I first left the country 10 years ago.
At the time, I was 12 years old and completely unaware of the impact that trip would have on the rest of my life. I visited Guatemala City on a service trip. We stayed in Zone 18, which at the time was ridden with gang and drug violence.
The poverty was unlike anything I had ever seen in my life. The houses were tin shacks stacked on top of each other. It was not uncommon to see policemen walking the streets with bullet proof vests and giant machine guns. I was unprepared for the reality of what I saw. At the time, the most important things in my life were playing soccer and my brand new, pink iPod mini.
As we drove through the slums, I expected to see sad faces and starving children.
Though life in this area was extremely difficult, I have never seen more smiles.
I was included in the soccer games, which were played on a gravel pitch with no shoes and a deflated, torn ball. I came to “help” the community, but I ended up growing much more myself. I realized after returning that material comforts—beyond those necessary for survival—were not essential for happiness, and that the value gained from travel can be just as powerful if you share your experience once you return.
I started traveling on my own once I got to college, and in 2014, I spent the summer in the Republic of Kiribati, a tiny island nation in the Pacific.
I was reporting on the challenges the island nation and its 100,000 inhabitants were facing due to rising sea levels. I landed on the island’s single airstrip after a four-day, 14,000 mile journey across the Pacific, and was greeted with a handmade flower crown and huge hugs from my host family.
Once again, I had expected sad faces, destruction, and poverty, but I was incredibly inspired by the optimism, resourcefulness and cooperation in the communities I visited.
I lived in a thatched, open air hut on stilts—with no walls. I couldn’t find a way to tell my parents I had arrived for over a week and a half. I was living without a phone, reliable internet or clock, and was taking showers with a bucket. I was stripped of all of what I was used to as “comforts” in my former suburban life, yet I had never felt more connected to the people around me or more in tune with nature.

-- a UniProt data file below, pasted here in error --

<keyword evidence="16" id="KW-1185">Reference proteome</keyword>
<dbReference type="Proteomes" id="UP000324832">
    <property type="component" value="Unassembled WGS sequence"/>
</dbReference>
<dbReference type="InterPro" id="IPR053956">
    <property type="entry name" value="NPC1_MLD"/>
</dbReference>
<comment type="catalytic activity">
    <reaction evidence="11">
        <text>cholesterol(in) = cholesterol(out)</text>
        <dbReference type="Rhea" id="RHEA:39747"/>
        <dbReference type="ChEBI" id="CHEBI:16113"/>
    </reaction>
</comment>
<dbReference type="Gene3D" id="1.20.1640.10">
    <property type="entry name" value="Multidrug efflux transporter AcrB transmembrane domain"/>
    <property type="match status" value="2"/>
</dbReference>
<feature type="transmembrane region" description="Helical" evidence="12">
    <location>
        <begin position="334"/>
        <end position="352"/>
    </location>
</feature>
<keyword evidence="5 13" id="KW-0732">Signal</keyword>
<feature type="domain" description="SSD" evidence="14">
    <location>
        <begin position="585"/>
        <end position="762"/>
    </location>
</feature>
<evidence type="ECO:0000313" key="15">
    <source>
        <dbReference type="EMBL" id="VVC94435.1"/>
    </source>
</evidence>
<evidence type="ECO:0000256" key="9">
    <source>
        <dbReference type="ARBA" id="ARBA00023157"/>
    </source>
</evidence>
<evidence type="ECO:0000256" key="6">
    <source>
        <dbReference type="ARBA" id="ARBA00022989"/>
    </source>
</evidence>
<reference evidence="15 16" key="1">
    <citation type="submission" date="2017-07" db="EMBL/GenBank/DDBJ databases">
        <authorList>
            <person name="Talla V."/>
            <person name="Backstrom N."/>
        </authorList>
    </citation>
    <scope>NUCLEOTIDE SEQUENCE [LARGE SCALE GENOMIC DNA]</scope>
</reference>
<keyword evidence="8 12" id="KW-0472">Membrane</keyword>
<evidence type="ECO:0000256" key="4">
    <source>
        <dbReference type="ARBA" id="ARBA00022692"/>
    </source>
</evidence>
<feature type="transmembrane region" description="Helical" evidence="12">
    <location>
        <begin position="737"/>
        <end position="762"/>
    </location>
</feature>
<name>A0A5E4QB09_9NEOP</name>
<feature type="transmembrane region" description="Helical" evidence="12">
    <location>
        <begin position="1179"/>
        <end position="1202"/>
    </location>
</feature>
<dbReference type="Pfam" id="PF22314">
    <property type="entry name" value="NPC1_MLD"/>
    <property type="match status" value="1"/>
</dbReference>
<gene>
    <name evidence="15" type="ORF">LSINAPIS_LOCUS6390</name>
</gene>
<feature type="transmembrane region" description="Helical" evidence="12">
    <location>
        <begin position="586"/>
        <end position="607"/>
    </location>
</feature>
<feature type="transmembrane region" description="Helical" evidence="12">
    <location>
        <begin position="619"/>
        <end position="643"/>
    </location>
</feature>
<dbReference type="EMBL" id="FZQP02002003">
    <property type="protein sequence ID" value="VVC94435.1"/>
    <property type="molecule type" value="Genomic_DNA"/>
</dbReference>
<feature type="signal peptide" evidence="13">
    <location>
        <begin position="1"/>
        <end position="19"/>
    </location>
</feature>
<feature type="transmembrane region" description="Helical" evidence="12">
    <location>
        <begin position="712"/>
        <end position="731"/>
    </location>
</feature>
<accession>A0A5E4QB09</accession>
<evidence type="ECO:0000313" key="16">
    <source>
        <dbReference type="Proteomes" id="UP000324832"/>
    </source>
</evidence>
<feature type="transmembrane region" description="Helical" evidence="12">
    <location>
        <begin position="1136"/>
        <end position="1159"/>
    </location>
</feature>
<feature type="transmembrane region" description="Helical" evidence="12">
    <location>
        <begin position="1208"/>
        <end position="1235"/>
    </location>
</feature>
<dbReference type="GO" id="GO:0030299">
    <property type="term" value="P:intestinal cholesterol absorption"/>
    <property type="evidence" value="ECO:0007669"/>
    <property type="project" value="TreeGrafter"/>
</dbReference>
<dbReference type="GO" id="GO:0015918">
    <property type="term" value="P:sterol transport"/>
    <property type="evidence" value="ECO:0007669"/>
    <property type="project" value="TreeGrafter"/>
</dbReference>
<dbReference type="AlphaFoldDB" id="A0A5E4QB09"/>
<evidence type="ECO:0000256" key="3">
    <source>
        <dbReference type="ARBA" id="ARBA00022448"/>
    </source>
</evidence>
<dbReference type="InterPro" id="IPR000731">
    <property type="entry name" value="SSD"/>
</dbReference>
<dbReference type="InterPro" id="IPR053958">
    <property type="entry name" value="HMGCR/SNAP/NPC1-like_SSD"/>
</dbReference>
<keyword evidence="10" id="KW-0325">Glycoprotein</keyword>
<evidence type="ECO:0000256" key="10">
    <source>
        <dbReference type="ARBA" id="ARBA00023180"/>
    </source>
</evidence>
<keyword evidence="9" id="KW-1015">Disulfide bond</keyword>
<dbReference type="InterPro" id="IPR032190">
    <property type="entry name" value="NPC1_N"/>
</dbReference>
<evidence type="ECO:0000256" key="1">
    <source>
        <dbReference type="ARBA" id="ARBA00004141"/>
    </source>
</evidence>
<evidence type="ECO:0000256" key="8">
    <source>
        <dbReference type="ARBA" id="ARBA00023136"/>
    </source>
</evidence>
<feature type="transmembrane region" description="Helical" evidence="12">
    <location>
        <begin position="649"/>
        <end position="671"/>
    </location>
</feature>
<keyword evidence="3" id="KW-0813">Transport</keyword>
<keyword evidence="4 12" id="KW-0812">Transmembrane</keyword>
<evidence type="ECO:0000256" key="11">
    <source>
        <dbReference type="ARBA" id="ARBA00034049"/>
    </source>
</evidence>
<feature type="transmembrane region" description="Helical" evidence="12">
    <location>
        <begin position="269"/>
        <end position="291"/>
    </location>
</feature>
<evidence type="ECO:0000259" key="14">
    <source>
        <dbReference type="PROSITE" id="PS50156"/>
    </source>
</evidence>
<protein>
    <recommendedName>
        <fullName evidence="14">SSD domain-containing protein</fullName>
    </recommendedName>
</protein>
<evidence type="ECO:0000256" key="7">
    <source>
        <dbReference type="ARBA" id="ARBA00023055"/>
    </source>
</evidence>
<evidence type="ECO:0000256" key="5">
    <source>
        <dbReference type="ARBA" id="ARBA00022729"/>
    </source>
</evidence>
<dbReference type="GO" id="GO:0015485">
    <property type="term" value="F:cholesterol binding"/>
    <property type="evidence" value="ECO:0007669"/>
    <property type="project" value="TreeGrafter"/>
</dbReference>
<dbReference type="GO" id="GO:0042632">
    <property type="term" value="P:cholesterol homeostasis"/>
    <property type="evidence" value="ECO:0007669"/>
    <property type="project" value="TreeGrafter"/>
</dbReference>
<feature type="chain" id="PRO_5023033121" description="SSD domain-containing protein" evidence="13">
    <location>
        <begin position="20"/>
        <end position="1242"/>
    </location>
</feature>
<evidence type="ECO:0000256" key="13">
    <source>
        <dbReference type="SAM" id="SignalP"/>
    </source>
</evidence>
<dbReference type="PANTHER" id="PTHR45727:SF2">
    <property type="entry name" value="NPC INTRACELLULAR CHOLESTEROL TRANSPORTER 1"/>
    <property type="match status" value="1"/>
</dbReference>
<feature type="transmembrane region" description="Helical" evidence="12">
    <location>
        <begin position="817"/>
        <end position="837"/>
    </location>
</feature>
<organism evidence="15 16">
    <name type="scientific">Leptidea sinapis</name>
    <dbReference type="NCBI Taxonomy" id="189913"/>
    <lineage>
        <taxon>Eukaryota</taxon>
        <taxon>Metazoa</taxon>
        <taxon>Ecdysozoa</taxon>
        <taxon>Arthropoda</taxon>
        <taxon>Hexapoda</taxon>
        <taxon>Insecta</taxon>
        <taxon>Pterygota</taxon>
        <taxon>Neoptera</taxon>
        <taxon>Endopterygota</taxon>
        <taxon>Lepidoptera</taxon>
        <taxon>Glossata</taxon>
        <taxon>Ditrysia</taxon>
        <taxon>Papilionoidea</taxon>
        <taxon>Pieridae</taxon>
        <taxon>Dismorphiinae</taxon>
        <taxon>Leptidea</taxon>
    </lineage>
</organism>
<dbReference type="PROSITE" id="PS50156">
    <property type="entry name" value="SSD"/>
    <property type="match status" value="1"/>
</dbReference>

I was completely out of my element, without a working knowledge of the Kiribati language and without any clue how to behave in the village.
I was forced to surrender much more than my material comforts—I surrendered my independence, my personal space and my sense of individuality. I became completely dependent on my host family, who taught me how to survive in the village and welcomed me like their own daughter.
Initially, I was terrified to let go and rely on others, but I gradually saw the value in becoming a part of a community and a family, even if they were complete strangers.
Becoming completely dependent on strangers forced me to trust and be open to others in ways I was formerly afraid of. The benefits of facing this fear and letting it go outweighed any initial discomfort I felt at first as an outsider. Traveling alone forces you to become self-reliant, but in a way this is actually surrendering and putting your life in the hands of the community around you.
Throughout my time in the village, I was often reminded that material comforts—even things like walls or running water—were not essential to find happiness. More importantly, I learned that it is beneficial to let go of part of yourself and completely immerse in the community around you when traveling.
It was only through surrendering my own ideas of how I “should be” living that I was able to fully experience life in the village and connect with the people around me, which is what brought me happiness.
Each time I have traveled alone, I have been embraced with more love than I could have imagined. I have been welcomed like a daughter by those I’d just met and treated like an old friend when I had only expected indifference.
Stepping out of my daily routine and into a new culture always forces me to live in the present moment, because my mind is initially focused on survival, but through this presence I become more aware of the kindness of others—even if it is just a smile.
When I travel today, I always try to remember to ignore what my mind initially registers as “discomfort,” because it is through embracing that discomfort that I have been able to open myself up and connect with those around me, regardless of how differently they live their lives.
Author: Janice Cantieri
Editor: Toby Israel
Photo: Author’s Own